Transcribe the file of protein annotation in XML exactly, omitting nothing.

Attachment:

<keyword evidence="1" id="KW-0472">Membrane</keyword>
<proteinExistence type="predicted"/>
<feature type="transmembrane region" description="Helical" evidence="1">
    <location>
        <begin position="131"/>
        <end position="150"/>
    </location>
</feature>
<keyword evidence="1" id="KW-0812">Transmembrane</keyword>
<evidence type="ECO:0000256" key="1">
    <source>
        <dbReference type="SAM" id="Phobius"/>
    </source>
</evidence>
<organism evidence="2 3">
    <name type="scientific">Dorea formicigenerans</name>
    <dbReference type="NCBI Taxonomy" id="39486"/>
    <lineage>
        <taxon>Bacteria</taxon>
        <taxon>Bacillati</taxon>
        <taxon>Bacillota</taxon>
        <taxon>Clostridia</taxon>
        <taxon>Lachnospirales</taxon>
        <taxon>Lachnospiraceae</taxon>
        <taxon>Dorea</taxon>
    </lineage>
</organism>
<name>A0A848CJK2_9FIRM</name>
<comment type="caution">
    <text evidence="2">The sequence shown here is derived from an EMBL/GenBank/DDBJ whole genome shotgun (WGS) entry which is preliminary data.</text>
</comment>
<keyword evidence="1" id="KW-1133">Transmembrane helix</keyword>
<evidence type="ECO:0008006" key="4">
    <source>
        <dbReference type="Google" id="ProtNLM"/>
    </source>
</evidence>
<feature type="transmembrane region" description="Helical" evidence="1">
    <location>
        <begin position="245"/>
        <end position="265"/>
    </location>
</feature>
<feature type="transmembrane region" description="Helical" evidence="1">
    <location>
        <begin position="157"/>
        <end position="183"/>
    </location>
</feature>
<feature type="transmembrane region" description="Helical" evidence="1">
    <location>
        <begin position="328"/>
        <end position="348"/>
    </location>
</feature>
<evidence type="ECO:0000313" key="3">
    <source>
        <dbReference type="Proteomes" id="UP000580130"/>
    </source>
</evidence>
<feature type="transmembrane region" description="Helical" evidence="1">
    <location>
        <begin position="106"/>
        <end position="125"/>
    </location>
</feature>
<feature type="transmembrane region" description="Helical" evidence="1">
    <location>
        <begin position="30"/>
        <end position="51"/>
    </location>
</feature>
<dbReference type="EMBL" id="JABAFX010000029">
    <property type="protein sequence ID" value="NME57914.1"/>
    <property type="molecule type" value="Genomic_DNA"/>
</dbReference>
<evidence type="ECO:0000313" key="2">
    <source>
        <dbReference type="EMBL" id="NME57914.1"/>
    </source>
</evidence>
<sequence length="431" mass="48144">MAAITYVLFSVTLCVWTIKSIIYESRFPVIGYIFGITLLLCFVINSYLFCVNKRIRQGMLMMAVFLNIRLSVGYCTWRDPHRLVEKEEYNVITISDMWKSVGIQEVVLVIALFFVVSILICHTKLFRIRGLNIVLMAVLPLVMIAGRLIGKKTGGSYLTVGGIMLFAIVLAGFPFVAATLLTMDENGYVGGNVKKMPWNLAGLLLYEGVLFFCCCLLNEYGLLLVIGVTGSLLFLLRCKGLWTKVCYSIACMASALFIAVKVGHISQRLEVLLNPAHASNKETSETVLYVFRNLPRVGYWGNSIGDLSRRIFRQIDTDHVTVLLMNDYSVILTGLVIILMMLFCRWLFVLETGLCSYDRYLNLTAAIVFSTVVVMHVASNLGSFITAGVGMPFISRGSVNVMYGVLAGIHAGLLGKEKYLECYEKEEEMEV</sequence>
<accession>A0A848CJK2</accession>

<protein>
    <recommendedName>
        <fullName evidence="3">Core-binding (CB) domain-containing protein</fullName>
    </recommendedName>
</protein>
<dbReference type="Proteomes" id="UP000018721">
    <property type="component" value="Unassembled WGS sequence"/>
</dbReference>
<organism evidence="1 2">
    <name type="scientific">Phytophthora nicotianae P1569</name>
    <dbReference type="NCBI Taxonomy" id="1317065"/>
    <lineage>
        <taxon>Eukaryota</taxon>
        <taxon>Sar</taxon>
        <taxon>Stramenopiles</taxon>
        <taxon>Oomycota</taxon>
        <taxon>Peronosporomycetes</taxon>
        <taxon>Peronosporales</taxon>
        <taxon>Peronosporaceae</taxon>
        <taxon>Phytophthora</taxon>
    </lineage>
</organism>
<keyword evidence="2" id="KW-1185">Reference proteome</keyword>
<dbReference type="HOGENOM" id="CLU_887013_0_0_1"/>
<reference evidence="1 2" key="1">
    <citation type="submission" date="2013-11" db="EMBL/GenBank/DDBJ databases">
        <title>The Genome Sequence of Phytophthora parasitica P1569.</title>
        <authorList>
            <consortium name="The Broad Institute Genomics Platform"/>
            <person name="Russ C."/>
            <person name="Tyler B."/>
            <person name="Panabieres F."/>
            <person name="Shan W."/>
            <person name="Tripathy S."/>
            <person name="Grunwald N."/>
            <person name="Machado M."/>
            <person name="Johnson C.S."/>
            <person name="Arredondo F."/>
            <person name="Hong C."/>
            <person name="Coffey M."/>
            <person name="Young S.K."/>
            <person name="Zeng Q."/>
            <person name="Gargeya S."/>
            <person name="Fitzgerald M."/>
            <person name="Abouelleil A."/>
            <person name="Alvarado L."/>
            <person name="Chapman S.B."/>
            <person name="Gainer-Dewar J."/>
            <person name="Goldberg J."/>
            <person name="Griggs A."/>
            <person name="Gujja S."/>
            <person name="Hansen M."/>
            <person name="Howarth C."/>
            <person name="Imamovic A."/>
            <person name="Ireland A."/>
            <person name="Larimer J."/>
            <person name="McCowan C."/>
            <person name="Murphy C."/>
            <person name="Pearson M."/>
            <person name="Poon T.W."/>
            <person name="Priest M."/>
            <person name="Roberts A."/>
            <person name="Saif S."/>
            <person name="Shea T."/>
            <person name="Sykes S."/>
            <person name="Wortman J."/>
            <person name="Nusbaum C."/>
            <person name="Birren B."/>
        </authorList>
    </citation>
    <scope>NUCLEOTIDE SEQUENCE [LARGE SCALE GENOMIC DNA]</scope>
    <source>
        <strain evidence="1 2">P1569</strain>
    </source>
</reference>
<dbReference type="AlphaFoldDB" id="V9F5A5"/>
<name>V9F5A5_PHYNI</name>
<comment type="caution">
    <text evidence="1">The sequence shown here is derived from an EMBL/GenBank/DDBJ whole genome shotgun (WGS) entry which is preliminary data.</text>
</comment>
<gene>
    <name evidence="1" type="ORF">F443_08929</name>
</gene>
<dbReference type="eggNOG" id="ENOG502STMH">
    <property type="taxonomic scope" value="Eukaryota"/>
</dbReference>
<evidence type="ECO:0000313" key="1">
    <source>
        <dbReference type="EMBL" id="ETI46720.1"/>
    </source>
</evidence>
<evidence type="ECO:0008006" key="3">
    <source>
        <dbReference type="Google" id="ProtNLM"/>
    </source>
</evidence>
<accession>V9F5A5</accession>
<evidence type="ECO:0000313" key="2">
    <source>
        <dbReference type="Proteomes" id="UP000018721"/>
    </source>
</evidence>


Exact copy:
<keyword evidence="1" id="KW-0472">Membrane</keyword>
<proteinExistence type="predicted"/>
<feature type="transmembrane region" description="Helical" evidence="1">
    <location>
        <begin position="131"/>
        <end position="150"/>
    </location>
</feature>
<keyword evidence="1" id="KW-0812">Transmembrane</keyword>
<evidence type="ECO:0000256" key="1">
    <source>
        <dbReference type="SAM" id="Phobius"/>
    </source>
</evidence>
<organism evidence="2 3">
    <name type="scientific">Dorea formicigenerans</name>
    <dbReference type="NCBI Taxonomy" id="39486"/>
    <lineage>
        <taxon>Bacteria</taxon>
        <taxon>Bacillati</taxon>
        <taxon>Bacillota</taxon>
        <taxon>Clostridia</taxon>
        <taxon>Lachnospirales</taxon>
        <taxon>Lachnospiraceae</taxon>
        <taxon>Dorea</taxon>
    </lineage>
</organism>
<name>A0A848CJK2_9FIRM</name>
<comment type="caution">
    <text evidence="2">The sequence shown here is derived from an EMBL/GenBank/DDBJ whole genome shotgun (WGS) entry which is preliminary data.</text>
</comment>
<keyword evidence="1" id="KW-1133">Transmembrane helix</keyword>
<evidence type="ECO:0008006" key="4">
    <source>
        <dbReference type="Google" id="ProtNLM"/>
    </source>
</evidence>
<feature type="transmembrane region" description="Helical" evidence="1">
    <location>
        <begin position="245"/>
        <end position="265"/>
    </location>
</feature>
<feature type="transmembrane region" description="Helical" evidence="1">
    <location>
        <begin position="157"/>
        <end position="183"/>
    </location>
</feature>
<feature type="transmembrane region" description="Helical" evidence="1">
    <location>
        <begin position="328"/>
        <end position="348"/>
    </location>
</feature>
<evidence type="ECO:0000313" key="3">
    <source>
        <dbReference type="Proteomes" id="UP000580130"/>
    </source>
</evidence>
<feature type="transmembrane region" description="Helical" evidence="1">
    <location>
        <begin position="106"/>
        <end position="125"/>
    </location>
</feature>
<feature type="transmembrane region" description="Helical" evidence="1">
    <location>
        <begin position="30"/>
        <end position="51"/>
    </location>
</feature>
<dbReference type="EMBL" id="JABAFX010000029">
    <property type="protein sequence ID" value="NME57914.1"/>
    <property type="molecule type" value="Genomic_DNA"/>
</dbReference>
<evidence type="ECO:0000313" key="2">
    <source>
        <dbReference type="EMBL" id="NME57914.1"/>
    </source>
</evidence>
<sequence length="431" mass="48144">MAAITYVLFSVTLCVWTIKSIIYESRFPVIGYIFGITLLLCFVINSYLFCVNKRIRQGMLMMAVFLNIRLSVGYCTWRDPHRLVEKEEYNVITISDMWKSVGIQEVVLVIALFFVVSILICHTKLFRIRGLNIVLMAVLPLVMIAGRLIGKKTGGSYLTVGGIMLFAIVLAGFPFVAATLLTMDENGYVGGNVKKMPWNLAGLLLYEGVLFFCCCLLNEYGLLLVIGVTGSLLFLLRCKGLWTKVCYSIACMASALFIAVKVGHISQRLEVLLNPAHASNKETSETVLYVFRNLPRVGYWGNSIGDLSRRIFRQIDTDHVTVLLMNDYSVILTGLVIILMMLFCRWLFVLETGLCSYDRYLNLTAAIVFSTVVVMHVASNLGSFITAGVGMPFISRGSVNVMYGVLAGIHAGLLGKEKYLECYEKEEEMEV</sequence>
<accession>A0A848CJK2</accession>

<protein>
    <recommendedName>
        <fullName evidence="3">Core-binding (CB) domain-containing protein</fullName>
    </recommendedName>
</protein>
<dbReference type="Proteomes" id="UP000018721">
    <property type="component" value="Unassembled WGS sequence"/>
</dbReference>
<organism evidence="1 2">
    <name type="scientific">Phytophthora nicotianae P1569</name>
    <dbReference type="NCBI Taxonomy" id="1317065"/>
    <lineage>
        <taxon>Eukaryota</taxon>
        <taxon>Sar</taxon>
        <taxon>Stramenopiles</taxon>
        <taxon>Oomycota</taxon>
        <taxon>Peronosporomycetes</taxon>
        <taxon>Peronosporales</taxon>
        <taxon>Peronosporaceae</taxon>
        <taxon>Phytophthora</taxon>
    </lineage>
</organism>
<keyword evidence="2" id="KW-1185">Reference proteome</keyword>
<dbReference type="HOGENOM" id="CLU_887013_0_0_1"/>
<reference evidence="1 2" key="1">
    <citation type="submission" date="2013-11" db="EMBL/GenBank/DDBJ databases">
        <title>The Genome Sequence of Phytophthora parasitica P1569.</title>
        <authorList>
            <consortium name="The Broad Institute Genomics Platform"/>
            <person name="Russ C."/>
            <person name="Tyler B."/>
            <person name="Panabieres F."/>
            <person name="Shan W."/>
            <person name="Tripathy S."/>
            <person name="Grunwald N."/>
            <person name="Machado M."/>
            <person name="Johnson C.S."/>
            <person name="Arredondo F."/>
            <person name="Hong C."/>
            <person name="Coffey M."/>
            <person name="Young S.K."/>
            <person name="Zeng Q."/>
            <person name="Gargeya S."/>
            <person name="Fitzgerald M."/>
            <person name="Abouelleil A."/>
            <person name="Alvarado L."/>
            <person name="Chapman S.B."/>
            <person name="Gainer-Dewar J."/>
            <person name="Goldberg J."/>
            <person name="Griggs A."/>
            <person name="Gujja S."/>
            <person name="Hansen M."/>
            <person name="Howarth C."/>
            <person name="Imamovic A."/>
            <person name="Ireland A."/>
            <person name="Larimer J."/>
            <person name="McCowan C."/>
            <person name="Murphy C."/>
            <person name="Pearson M."/>
            <person name="Poon T.W."/>
            <person name="Priest M."/>
            <person name="Roberts A."/>
            <person name="Saif S."/>
            <person name="Shea T."/>
            <person name="Sykes S."/>
            <person name="Wortman J."/>
            <person name="Nusbaum C."/>
            <person name="Birren B."/>
        </authorList>
    </citation>
    <scope>NUCLEOTIDE SEQUENCE [LARGE SCALE GENOMIC DNA]</scope>
    <source>
        <strain evidence="1 2">P1569</strain>
    </source>
</reference>
<dbReference type="AlphaFoldDB" id="V9F5A5"/>
<name>V9F5A5_PHYNI</name>
<comment type="caution">
    <text evidence="1">The sequence shown here is derived from an EMBL/GenBank/DDBJ whole genome shotgun (WGS) entry which is preliminary data.</text>
</comment>
<gene>
    <name evidence="1" type="ORF">F443_08929</name>
</gene>
<dbReference type="eggNOG" id="ENOG502STMH">
    <property type="taxonomic scope" value="Eukaryota"/>
</dbReference>
<evidence type="ECO:0000313" key="1">
    <source>
        <dbReference type="EMBL" id="ETI46720.1"/>
    </source>
</evidence>
<evidence type="ECO:0008006" key="3">
    <source>
        <dbReference type="Google" id="ProtNLM"/>
    </source>
</evidence>
<accession>V9F5A5</accession>
<evidence type="ECO:0000313" key="2">
    <source>
        <dbReference type="Proteomes" id="UP000018721"/>
    </source>
</evidence>